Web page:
While you may have lost sight of resolutions you set on 1 January, now is your chance to review your goals (or set new ones) so you can make the 2019-2020 financial year one of real achievement.
July marks the start of a new financial year, and provides a timely reminder to start thinking about your goals (and potentially revisiting those resolutions you may have forgotten about from January 1).
The secret to sticking to your goals, and making this new financial year one of real achievement, is by making a few small, regular changes that will help you reap the benefits over time. So with this in mind, we’ve put together our top tips that will help you hit the ground running in getting the most out of your hard-earned cash their new financial year.
Time to plan
The new financial year presents a terrific opportunity to re-evaluate your goals and aspirations as they may have shifted over time. It’s helpful to take stock of where you are now and start making a plan to work towards where you want to be.
Don’t know where to begin? Start by calculating your net worth. Although daunting at first, this calculation is a useful starting point to see where you’re at financially, and to help you decide on some achievable goals. Simply subtract your liabilities (what you owe e.g. mortgage, loans, credit cards etc.) from your assets (what you own e.g. home, super, savings etc.) Otherwise you can always ask us to do it for you!
Assets – Liabilities = Your Net Worth
Once you’ve made this calculation, you can start writing down your financial goal(s) for the year. It might be to improve your net worth by a specific amount by this time next year, or to funnel money towards a specific debt so you can take a guilt-free holiday in 2020. Commit to it by marking a progress review in your calendar every three months.
Prepare a budget
Did you know that Australians’ biggest financial regret is not saving enough?
Taking control of your money and income streams is the most effective tool there is to getting your finances under control. Many people think we need to earn more but often what we really need is to spend less. Understanding what you are currently spending your money on and making small changes to these habits can instantly improve your financial position.
To get started, add up how much you spend during an average month. Then check your net income, including any income from investments or interest earned. Subtract the amount you spend from your overall income. This is the amount you are left with to put towards clearing your debts or increasing your savings.
Net Income – Expenses = SURPLUS
(that you can put towards savings or debt repayments)
If you’re not happy with the amount you are able to save, take a look at your spending and see if there are any areas where you could cut back. For budgeting to work, it needs to be sustainable. That generally means making smaller cutbacks and sacrifices over a longer time frame. If you failed the last time you tried to stick to a budget, it might’ve been because it was unrealistically strict for your lifestyle and needs.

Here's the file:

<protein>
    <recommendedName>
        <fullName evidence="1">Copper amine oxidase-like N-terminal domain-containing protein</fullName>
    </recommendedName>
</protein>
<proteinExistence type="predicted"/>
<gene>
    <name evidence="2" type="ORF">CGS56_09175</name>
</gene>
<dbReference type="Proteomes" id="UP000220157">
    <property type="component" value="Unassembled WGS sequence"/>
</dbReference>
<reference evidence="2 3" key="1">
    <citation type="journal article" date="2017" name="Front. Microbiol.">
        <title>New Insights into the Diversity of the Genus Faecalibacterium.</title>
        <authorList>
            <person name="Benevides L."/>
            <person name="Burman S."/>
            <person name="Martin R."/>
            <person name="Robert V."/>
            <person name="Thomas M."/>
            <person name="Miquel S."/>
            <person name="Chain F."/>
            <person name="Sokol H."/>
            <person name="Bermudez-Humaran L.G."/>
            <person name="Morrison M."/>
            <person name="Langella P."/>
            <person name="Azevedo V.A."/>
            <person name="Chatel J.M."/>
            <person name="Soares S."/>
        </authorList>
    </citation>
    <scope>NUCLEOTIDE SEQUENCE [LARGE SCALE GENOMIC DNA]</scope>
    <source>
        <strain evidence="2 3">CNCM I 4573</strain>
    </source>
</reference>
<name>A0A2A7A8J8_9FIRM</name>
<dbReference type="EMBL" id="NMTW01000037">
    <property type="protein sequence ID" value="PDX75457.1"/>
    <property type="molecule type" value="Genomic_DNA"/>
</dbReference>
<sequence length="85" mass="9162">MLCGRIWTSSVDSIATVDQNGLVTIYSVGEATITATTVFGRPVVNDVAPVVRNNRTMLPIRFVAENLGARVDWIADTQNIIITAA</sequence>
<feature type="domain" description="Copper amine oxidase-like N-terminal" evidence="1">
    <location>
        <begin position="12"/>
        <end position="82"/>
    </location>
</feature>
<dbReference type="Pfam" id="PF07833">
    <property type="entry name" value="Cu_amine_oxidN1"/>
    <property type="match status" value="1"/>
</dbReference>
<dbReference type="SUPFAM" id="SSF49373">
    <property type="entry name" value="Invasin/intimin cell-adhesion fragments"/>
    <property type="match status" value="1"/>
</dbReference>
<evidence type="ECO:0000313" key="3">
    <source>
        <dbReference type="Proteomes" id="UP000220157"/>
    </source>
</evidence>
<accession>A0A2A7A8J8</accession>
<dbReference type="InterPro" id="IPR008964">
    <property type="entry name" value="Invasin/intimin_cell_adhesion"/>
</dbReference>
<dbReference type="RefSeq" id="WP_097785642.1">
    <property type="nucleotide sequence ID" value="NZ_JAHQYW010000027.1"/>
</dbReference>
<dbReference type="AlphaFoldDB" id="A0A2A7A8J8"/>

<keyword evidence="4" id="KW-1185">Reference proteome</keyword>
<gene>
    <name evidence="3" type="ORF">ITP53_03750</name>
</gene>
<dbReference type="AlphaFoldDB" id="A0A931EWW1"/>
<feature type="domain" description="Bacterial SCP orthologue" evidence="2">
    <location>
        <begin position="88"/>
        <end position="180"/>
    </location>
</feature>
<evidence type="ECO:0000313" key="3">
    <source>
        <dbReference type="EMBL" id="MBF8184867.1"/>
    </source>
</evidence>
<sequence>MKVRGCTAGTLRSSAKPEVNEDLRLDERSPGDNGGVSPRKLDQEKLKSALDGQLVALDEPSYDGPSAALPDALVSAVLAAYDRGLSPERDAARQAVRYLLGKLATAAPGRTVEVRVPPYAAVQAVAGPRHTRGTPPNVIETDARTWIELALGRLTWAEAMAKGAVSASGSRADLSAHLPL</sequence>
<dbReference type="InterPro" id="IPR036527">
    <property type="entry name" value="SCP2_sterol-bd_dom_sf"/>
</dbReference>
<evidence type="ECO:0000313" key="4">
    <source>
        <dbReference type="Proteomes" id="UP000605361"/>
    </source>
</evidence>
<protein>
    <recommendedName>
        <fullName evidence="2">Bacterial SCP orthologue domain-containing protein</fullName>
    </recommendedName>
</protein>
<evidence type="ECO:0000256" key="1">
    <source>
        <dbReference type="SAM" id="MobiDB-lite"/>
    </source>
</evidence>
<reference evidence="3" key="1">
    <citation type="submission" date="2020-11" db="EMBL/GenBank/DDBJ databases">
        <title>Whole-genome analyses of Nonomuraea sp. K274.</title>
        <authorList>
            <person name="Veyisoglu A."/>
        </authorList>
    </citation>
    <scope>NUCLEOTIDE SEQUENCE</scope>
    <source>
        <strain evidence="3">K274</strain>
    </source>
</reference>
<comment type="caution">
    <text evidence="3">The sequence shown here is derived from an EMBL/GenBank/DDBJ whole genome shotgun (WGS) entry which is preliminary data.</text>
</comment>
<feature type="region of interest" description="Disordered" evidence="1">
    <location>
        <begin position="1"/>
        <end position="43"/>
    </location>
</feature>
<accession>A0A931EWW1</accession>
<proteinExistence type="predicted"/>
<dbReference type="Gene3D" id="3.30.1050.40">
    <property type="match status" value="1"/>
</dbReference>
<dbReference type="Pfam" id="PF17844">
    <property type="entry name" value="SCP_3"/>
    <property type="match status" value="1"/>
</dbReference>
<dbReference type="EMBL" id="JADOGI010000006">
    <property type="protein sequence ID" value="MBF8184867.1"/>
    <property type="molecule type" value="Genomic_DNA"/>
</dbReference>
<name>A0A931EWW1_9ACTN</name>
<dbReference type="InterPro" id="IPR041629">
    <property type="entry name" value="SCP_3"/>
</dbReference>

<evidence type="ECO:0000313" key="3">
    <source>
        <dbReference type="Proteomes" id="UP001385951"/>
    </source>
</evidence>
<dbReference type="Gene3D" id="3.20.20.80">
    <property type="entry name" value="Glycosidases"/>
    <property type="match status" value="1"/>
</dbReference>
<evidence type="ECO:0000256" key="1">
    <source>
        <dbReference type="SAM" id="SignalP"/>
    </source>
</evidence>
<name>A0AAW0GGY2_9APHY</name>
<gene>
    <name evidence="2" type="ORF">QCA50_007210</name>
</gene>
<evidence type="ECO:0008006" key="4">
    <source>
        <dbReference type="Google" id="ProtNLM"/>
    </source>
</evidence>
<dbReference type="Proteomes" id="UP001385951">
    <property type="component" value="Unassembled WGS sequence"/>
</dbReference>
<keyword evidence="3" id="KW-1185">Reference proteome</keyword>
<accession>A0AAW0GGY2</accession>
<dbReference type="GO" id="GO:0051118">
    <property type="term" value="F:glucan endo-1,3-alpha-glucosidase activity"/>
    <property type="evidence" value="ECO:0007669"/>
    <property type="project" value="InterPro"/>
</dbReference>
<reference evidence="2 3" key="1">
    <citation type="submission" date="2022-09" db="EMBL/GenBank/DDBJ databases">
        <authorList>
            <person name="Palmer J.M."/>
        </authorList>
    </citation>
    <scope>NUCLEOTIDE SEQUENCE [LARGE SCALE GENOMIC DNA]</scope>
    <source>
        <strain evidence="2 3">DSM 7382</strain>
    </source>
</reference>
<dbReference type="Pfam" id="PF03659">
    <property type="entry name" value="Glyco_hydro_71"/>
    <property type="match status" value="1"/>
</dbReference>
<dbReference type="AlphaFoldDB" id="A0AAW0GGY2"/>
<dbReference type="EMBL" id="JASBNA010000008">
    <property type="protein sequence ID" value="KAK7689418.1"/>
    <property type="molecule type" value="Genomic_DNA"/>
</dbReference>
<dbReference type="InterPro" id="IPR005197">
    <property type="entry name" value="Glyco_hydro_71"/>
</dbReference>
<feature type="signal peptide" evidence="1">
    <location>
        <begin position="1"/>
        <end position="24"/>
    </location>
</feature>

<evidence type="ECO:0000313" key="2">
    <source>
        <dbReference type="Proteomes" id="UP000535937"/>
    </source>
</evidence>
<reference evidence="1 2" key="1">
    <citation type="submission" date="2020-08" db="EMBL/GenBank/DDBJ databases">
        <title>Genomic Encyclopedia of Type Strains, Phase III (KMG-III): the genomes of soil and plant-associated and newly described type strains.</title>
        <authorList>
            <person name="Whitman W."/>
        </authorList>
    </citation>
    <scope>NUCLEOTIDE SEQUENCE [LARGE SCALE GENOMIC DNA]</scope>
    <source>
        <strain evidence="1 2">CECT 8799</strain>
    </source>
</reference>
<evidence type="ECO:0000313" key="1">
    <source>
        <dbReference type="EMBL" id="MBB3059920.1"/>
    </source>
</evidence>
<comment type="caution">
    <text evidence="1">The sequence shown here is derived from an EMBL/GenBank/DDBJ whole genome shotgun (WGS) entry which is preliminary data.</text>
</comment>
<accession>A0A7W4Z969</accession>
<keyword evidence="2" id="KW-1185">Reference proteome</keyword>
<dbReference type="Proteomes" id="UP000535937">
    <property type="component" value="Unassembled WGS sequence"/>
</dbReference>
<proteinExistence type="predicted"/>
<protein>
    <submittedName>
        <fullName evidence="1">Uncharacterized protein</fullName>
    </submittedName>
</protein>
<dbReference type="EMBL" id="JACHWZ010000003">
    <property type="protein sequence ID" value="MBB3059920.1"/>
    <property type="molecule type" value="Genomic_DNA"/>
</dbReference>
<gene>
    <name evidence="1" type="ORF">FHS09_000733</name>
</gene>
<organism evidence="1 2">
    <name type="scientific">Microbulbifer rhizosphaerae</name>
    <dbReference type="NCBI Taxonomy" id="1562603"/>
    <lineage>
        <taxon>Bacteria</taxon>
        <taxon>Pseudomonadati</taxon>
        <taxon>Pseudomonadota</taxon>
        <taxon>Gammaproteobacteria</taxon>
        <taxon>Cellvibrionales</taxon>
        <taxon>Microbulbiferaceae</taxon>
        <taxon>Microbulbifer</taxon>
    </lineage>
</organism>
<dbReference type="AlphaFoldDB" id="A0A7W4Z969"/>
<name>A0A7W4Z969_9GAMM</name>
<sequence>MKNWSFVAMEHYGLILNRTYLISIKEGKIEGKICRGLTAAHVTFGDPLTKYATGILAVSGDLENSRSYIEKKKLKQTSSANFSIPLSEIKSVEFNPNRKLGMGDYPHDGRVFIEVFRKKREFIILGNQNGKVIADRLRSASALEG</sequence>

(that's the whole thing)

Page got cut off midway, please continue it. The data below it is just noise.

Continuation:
Struggling to find the time to create a budget? With so many time-saving financial apps on the market, it’s worth taking a moment to track down the best tools for the job. Want the budget template that we all use? Send us an email and we’ll forward it through to you.
If you’re feeling a little daring, you may like to challenge yourself to a ‘spending fast’. For one month you’ll purchase only essentials, putting all other income towards supplementing your savings or making a dent in your debt. Not only is it a fun challenge, it will teach you more about your spending habits (and why you may not be hitting those savings goals) than any spreadsheet can.
Make yourself accountable
As with any goal in life, you need to regularly review your progress. You may even need to review your goals in case they have shifted, and run over the steps you’re taking to achieve these goals (such as the basics above) to see if there are any areas you can still improve upon.
Reviewing your finances with a trusted person (whether a partner, family member, or a professional) can also help make you accountable and more likely to stick with your plan. When you share your goals with someone else, and commit to reporting back to them on your progress, it can really motivate you to keep going and help turn your new saving and spending regime into a habit.
Don’t forget to work in some ‘rewards’ when you meet certain goals and targets!
Sometimes all we need is a little push to do the things we’ve been putting off, and 30 June presents the perfect opportunity to make some new financial year resolutions. Once you’ve decided what your goals are for the new financial year, the next step is turning those dreams into reality. So start making those small changes now that will make a big difference later. It might just be something worth celebrating.
Information on this site may be regarded as general advice. That is, your personal objectives, needs or financial situations were not taken into account when preparing this information. Accordingly, you should consider the appropriateness of any general advice we have given you, having regard to your own objectives, financial situation and needs before acting on it. Where the information relates to a particular financial product, you should obtain and consider the relevant product disclosure statement before making any decision to purchase that financial product.